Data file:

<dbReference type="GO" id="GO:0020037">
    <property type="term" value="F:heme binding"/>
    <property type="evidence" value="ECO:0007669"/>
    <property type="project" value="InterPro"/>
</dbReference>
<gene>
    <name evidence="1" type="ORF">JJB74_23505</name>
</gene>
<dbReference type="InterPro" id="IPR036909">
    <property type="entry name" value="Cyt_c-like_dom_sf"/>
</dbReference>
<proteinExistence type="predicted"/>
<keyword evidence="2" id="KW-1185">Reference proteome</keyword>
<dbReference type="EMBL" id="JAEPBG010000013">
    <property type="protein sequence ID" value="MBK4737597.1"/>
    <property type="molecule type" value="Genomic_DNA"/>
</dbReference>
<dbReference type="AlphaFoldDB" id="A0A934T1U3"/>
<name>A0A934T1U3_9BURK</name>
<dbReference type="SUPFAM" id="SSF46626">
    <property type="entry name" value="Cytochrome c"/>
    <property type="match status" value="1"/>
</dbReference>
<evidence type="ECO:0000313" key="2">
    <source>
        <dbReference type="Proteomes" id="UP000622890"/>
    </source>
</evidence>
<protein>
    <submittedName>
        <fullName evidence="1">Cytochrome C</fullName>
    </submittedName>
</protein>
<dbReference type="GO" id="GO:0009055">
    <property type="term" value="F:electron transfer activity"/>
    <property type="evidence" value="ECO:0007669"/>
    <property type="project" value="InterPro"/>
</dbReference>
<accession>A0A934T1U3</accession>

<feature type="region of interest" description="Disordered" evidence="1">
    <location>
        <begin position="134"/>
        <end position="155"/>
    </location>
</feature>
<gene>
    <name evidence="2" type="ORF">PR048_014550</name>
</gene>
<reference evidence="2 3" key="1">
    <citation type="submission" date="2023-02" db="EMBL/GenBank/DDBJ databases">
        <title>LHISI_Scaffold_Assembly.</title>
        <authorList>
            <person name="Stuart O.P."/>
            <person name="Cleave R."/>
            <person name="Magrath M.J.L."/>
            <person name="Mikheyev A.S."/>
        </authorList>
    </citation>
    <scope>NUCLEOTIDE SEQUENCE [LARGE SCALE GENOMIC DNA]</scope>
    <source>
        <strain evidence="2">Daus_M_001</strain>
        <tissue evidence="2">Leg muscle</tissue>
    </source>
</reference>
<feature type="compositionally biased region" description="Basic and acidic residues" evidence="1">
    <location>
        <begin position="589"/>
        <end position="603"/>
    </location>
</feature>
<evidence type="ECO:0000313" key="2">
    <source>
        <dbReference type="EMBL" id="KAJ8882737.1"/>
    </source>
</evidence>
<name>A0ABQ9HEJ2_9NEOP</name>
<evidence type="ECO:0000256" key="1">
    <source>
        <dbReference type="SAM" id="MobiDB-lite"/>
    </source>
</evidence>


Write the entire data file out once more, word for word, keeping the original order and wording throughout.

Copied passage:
<dbReference type="GO" id="GO:0020037">
    <property type="term" value="F:heme binding"/>
    <property type="evidence" value="ECO:0007669"/>
    <property type="project" value="InterPro"/>
</dbReference>
<gene>
    <name evidence="1" type="ORF">JJB74_23505</name>
</gene>
<dbReference type="InterPro" id="IPR036909">
    <property type="entry name" value="Cyt_c-like_dom_sf"/>
</dbReference>
<proteinExistence type="predicted"/>
<keyword evidence="2" id="KW-1185">Reference proteome</keyword>
<dbReference type="EMBL" id="JAEPBG010000013">
    <property type="protein sequence ID" value="MBK4737597.1"/>
    <property type="molecule type" value="Genomic_DNA"/>
</dbReference>
<dbReference type="AlphaFoldDB" id="A0A934T1U3"/>
<name>A0A934T1U3_9BURK</name>
<dbReference type="SUPFAM" id="SSF46626">
    <property type="entry name" value="Cytochrome c"/>
    <property type="match status" value="1"/>
</dbReference>
<evidence type="ECO:0000313" key="2">
    <source>
        <dbReference type="Proteomes" id="UP000622890"/>
    </source>
</evidence>
<protein>
    <submittedName>
        <fullName evidence="1">Cytochrome C</fullName>
    </submittedName>
</protein>
<dbReference type="GO" id="GO:0009055">
    <property type="term" value="F:electron transfer activity"/>
    <property type="evidence" value="ECO:0007669"/>
    <property type="project" value="InterPro"/>
</dbReference>
<accession>A0A934T1U3</accession>

<feature type="region of interest" description="Disordered" evidence="1">
    <location>
        <begin position="134"/>
        <end position="155"/>
    </location>
</feature>
<gene>
    <name evidence="2" type="ORF">PR048_014550</name>
</gene>
<reference evidence="2 3" key="1">
    <citation type="submission" date="2023-02" db="EMBL/GenBank/DDBJ databases">
        <title>LHISI_Scaffold_Assembly.</title>
        <authorList>
            <person name="Stuart O.P."/>
            <person name="Cleave R."/>
            <person name="Magrath M.J.L."/>
            <person name="Mikheyev A.S."/>
        </authorList>
    </citation>
    <scope>NUCLEOTIDE SEQUENCE [LARGE SCALE GENOMIC DNA]</scope>
    <source>
        <strain evidence="2">Daus_M_001</strain>
        <tissue evidence="2">Leg muscle</tissue>
    </source>
</reference>
<feature type="compositionally biased region" description="Basic and acidic residues" evidence="1">
    <location>
        <begin position="589"/>
        <end position="603"/>
    </location>
</feature>
<evidence type="ECO:0000313" key="2">
    <source>
        <dbReference type="EMBL" id="KAJ8882737.1"/>
    </source>
</evidence>
<name>A0ABQ9HEJ2_9NEOP</name>
<evidence type="ECO:0000256" key="1">
    <source>
        <dbReference type="SAM" id="MobiDB-lite"/>
    </source>
</evidence>